Star Wars' Rey is an inspiration for budding female engineers

Hannah Stubbs profiles Star Wars' intrepid female engineer Rey, who fights gender stereotypes as well as the Dark Side

Hannah Stubbs
13 January 2016

Our Girls' Attitudes survey found that only 3% of girls ages seven to ten would consider a career in engineering

But is this partly because they lack on-screen role models?


Warning: this blog contains lots of Star Wars spoilers

Having just seen the newest Star Wars film, The Force Awakens, I could easily spend this blog talking about the stunning special effects, the diverse, humorous cast or the sneaky references to previous installments hidden throughout the film for us die-hard fans. However, I want to focus on the real star of the show, the self-sufficient yet caring character Rey, and how she provides a brilliant and much-needed role model for girls looking to enter engineering.

We are introduced to Rey through a series of scenes showing her surviving in a harsh desert environment, scavenging for ship parts to make a living. She is fiercely independent but shows a deep love for her missing family and a protective side when caring for BB-8, a lost droid.

Challenging expectations

What makes her character really special is her refusal to play into any of the typical romance tropes that we see in many sci-fi films today. When rogue Stormtrooper Finn attempts to hold her hand while escaping an attack on planet Jakku, she simply shakes him free and gets on with quickly fixing and piloting a ship to get them off the planet.

In fact, many of her scenes with Finn show a clear reversal of traditional gender roles, with Rey being the intelligent, savvy saviour and Finn playing her kind but naïve admirer. With so many films reducing women in the cast to one-dimensional love interests (I'm looking at you, Avengers: Age of Ultron) it was really refreshing to see a well-written female character who had such a significant role in the plot.

It's often the case that 'strong' female characters are placed in competition with other women for the affections of male characters, or that their personalities are stripped away in an effort to make them seem tough. But for Rey, her compassion was repeatedly the thing that made her strongest – caring for BB-8, saving Finn and taking on the responsibility of finding Luke Skywalker. What's more, Rey's ability to fix engines and pilot spaceships was not questioned by any of the other characters – in fact, Han Solo himself suggested taking her on as co-pilot within ten minutes of meeting her.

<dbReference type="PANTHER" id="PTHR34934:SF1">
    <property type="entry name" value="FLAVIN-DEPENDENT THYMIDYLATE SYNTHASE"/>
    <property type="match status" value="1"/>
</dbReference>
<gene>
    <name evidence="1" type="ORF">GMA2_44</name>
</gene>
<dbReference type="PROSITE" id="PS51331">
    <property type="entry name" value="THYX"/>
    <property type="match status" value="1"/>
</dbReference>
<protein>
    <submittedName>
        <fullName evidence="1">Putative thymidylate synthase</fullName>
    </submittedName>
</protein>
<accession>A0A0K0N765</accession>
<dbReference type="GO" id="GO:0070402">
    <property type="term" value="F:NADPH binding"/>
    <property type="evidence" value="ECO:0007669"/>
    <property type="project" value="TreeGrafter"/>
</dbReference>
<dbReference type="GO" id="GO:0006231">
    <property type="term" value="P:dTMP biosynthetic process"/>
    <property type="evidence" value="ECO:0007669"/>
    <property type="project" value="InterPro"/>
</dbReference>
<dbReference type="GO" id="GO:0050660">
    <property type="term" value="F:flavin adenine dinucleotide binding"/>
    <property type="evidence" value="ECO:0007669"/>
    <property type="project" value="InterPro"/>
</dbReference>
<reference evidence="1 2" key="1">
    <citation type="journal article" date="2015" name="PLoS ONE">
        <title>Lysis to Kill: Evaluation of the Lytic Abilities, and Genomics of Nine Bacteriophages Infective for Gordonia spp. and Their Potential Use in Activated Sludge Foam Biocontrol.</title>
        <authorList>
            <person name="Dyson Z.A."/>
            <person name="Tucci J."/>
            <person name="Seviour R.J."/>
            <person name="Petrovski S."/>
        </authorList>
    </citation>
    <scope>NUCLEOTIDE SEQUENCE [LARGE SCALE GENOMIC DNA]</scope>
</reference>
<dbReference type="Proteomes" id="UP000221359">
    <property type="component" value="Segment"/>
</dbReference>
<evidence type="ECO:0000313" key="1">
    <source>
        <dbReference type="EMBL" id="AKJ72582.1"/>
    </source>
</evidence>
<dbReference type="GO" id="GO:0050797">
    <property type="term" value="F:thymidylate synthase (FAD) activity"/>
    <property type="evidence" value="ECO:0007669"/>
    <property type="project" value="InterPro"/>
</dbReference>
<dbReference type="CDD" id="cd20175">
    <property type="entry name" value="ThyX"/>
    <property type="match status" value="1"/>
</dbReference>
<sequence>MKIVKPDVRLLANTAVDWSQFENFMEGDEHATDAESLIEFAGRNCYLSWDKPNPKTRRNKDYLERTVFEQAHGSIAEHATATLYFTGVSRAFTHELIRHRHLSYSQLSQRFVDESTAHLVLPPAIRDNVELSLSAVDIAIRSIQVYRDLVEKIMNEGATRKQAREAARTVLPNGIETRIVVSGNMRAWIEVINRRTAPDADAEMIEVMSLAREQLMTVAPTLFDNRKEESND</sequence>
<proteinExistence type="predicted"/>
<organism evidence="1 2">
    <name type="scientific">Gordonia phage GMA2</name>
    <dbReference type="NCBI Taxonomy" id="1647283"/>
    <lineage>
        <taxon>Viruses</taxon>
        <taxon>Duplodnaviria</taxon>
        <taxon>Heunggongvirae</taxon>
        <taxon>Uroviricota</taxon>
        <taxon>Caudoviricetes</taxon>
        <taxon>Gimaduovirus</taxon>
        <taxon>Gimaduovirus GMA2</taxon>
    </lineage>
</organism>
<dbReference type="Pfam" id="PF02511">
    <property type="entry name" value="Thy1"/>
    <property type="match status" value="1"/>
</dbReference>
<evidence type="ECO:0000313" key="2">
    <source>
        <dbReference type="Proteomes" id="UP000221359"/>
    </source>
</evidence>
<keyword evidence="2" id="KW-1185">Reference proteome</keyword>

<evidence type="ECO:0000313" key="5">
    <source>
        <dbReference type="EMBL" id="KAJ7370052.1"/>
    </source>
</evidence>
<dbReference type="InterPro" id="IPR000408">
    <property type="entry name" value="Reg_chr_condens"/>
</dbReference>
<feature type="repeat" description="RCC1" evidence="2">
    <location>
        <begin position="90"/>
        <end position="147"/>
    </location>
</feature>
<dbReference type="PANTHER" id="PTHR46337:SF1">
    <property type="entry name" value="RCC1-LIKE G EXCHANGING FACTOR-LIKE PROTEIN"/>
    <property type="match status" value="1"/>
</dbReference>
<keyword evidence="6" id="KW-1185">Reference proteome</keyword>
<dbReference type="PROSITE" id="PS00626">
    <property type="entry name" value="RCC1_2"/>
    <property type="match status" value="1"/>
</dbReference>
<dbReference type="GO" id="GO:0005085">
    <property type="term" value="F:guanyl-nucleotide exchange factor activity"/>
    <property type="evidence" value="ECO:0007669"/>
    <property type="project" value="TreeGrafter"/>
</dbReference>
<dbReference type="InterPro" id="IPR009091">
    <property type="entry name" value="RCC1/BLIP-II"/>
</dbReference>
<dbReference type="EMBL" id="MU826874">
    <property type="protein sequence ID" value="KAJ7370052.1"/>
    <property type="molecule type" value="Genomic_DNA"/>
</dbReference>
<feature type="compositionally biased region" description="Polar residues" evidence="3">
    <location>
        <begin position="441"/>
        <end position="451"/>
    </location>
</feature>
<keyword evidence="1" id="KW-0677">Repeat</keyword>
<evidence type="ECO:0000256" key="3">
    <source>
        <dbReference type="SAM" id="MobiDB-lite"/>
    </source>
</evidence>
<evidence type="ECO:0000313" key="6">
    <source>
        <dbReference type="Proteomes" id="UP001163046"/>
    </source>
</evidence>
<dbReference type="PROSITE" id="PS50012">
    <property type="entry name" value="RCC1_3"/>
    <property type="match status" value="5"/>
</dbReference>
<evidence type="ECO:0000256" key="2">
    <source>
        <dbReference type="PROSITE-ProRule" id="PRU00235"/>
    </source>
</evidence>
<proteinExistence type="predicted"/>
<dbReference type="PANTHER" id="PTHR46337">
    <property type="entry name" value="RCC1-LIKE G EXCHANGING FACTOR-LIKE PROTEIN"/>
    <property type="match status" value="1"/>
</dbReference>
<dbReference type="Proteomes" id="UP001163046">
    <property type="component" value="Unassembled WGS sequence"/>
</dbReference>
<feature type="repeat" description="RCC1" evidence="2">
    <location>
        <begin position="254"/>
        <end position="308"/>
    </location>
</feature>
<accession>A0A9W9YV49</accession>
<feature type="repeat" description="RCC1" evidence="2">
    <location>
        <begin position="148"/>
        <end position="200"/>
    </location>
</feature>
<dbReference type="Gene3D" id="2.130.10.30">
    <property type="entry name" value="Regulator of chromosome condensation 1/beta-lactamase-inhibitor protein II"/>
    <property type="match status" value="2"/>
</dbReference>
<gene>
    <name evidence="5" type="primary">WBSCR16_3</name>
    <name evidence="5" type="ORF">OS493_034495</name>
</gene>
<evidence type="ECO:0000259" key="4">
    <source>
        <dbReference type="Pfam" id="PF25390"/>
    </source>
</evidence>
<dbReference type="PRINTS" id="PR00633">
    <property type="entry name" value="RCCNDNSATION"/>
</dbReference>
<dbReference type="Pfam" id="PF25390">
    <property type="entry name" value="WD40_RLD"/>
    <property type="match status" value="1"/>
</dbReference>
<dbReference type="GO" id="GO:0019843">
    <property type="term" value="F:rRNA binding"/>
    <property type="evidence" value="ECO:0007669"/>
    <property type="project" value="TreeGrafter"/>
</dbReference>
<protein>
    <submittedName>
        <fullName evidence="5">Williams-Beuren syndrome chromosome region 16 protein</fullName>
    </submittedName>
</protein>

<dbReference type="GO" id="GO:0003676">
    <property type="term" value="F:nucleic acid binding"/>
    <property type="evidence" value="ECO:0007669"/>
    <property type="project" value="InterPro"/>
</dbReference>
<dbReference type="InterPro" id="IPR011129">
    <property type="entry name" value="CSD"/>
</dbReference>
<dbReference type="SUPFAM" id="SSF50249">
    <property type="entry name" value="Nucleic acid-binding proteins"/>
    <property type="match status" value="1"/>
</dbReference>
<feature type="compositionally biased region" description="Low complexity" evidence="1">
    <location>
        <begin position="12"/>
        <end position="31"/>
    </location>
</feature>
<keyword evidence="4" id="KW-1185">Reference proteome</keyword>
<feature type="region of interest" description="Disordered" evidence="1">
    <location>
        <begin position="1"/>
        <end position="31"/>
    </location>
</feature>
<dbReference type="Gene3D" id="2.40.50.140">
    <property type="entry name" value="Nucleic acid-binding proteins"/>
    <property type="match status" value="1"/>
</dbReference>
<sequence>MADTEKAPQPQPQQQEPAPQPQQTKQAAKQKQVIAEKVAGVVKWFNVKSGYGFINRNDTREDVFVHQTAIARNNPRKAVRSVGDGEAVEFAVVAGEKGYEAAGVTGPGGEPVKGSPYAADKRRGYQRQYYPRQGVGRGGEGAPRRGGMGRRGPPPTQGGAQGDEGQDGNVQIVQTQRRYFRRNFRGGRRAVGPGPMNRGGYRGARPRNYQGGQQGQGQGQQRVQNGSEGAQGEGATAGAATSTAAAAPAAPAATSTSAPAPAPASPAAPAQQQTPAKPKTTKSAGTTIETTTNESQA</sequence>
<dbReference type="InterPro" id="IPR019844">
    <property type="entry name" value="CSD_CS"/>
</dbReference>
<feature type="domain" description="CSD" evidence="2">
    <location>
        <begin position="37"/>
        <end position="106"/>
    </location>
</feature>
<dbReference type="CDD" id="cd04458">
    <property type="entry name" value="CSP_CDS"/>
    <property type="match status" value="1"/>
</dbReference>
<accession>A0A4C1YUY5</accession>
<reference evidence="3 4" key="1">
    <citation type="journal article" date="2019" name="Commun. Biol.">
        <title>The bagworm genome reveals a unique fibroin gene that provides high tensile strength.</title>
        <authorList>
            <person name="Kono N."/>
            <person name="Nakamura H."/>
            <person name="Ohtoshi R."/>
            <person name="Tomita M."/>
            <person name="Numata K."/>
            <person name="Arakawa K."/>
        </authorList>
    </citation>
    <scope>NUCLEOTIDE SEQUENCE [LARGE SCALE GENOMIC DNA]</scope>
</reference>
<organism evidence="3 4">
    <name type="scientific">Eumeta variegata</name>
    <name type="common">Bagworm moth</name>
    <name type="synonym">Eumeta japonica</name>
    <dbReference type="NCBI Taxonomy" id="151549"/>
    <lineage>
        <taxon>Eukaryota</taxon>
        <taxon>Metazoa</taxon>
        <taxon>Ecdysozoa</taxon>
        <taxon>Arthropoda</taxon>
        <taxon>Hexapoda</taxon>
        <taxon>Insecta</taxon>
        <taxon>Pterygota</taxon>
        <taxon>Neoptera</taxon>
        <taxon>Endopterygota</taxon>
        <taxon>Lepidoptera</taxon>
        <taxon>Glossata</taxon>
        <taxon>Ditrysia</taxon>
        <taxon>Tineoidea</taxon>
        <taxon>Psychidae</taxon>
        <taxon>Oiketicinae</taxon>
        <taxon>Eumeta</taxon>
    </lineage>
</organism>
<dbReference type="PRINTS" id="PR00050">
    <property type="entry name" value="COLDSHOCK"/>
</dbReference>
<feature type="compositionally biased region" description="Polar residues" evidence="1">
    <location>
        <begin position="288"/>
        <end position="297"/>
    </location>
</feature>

Visibility is vital

This representation is important. According to the most recent Girls Attitudes' Survey, fewer than one in ten girls aged seven to ten would choose a career as an engineer or scientist. Is this because girls at this age don't care about these subjects, or because they see very few examples in the media of women succeeding in these male-dominated arenas?

Even for me - a languages student with very little interest in mechanics - seeing Rey fix engines made me want to have a go at tinkering with a car. Imagine what this could do for the girls in the audience who are studying science or maths.

Recently, the organisation RoboGals visited my university's feminist society and taught us how to programme robots. While programming ours to sing Twinkle Twinkle Little Star, I really started to wonder what I could have achieved if I'd been introduced to experiences like this at a younger age, or even if I'd simply had a role model like Rey to show me that it was okay to want to help my dad fix the car.

I can only hope that for the aspiring female engineers, mathematicians and scientists, watching Rey as a capable, strong woman and a master technician in Star Wars will inspire them to pursue their dream careers.

Image of Rey from Allstar/Disney/LucasFilm

An equal world?

Our Girls’ Attitudes survey uncovers many ways that sexism and gender stereotypes affect the lives of young women.